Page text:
Read all about it? No thanks
Some sections of the media are making it impossible for prisoner’s children to move on – because they print their full names and addresses.
That is the view of young artist Bella who believes that everybody knows her business and has even been bullied because her dad is doing time.
But she has at least found an outlet for her feelings in creating works of art now proudly displayed on the Merseyside Violence Reduction Partnership’s office walls.
Both of Bella’s contributions feature the bars of a jail cell, with one mounted on newspaper, to make her pivotal point.
Bella and others like her have been part of a Time Matters UK programme working with Lisa Marsland (pictured), a clinical psychologist who also has a passion – and a degree in – art.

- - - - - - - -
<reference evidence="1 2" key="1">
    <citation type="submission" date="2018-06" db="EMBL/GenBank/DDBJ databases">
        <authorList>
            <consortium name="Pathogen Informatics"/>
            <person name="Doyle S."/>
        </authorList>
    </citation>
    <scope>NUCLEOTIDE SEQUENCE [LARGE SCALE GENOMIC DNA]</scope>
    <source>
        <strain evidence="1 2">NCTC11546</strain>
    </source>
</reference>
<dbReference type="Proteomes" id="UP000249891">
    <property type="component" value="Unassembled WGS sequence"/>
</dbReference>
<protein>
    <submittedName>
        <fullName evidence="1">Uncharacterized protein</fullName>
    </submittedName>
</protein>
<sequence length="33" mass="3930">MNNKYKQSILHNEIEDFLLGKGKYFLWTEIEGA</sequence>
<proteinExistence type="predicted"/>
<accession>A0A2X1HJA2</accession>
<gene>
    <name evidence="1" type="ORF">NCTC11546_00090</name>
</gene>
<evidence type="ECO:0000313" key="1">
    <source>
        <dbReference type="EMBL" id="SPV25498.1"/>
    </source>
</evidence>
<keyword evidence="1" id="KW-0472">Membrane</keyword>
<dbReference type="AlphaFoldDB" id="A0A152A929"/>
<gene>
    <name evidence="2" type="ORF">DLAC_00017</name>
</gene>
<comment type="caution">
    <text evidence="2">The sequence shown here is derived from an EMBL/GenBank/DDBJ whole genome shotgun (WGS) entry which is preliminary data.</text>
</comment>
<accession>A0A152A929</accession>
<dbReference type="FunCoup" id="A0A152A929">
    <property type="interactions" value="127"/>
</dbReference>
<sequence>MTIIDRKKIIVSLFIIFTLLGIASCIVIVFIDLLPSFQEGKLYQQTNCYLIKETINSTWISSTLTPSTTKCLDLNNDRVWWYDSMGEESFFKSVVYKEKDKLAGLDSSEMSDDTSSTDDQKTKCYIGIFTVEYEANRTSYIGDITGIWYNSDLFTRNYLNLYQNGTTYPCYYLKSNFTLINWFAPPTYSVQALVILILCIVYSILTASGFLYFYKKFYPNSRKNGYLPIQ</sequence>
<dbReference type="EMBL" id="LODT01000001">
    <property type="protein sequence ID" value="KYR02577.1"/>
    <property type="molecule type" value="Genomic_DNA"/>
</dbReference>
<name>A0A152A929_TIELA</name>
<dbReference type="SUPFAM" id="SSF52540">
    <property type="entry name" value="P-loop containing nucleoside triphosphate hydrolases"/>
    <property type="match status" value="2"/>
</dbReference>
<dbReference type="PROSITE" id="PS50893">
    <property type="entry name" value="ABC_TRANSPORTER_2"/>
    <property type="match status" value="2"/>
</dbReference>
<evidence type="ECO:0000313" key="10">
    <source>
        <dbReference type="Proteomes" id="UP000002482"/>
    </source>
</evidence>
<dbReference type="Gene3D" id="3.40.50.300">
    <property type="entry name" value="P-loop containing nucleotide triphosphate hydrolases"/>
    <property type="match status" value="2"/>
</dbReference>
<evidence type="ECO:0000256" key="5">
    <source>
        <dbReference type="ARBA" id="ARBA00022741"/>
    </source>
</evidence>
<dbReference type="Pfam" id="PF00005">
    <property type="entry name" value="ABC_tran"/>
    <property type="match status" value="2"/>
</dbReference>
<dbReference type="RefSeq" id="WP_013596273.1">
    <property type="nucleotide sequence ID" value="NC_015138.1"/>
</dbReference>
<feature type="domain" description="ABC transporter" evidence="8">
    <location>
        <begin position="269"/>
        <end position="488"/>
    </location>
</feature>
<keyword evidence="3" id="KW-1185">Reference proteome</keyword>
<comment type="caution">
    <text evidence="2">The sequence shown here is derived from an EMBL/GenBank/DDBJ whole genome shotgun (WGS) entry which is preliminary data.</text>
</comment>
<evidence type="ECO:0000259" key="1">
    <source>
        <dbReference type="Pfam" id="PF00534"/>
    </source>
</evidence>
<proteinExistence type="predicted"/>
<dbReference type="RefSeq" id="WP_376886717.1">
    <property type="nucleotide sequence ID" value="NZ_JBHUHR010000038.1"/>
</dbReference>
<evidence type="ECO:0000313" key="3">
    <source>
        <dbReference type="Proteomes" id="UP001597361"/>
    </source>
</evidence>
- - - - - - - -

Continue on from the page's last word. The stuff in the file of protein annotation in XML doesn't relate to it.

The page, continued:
“The pictures painted reveal a lot about the personality of the young people” said Dr Lorna Brookes founder of Time Matters UK, “we have the trauma of prison of course, but also young people who are transitioning. The classes have run at weekends and have covered all forms of art from acrylics to mask making. The young people have developed an interest in art and know, for example, that pastels are great for expressing feelings, which is why we presented them with art boxes with paint and chalk etc. when they left.”
The creative acts on canvass were going to go on display at the John Lennon School of Art and Design, but sadly lockdown arrived two days into the course! “We will just have to try again” said Lorna, “but at least we had an online exhibition, took the young people to The Tate and went out for a meal.”
And imagine how good the MVRP we feel that John Lennon’s loss is our gain!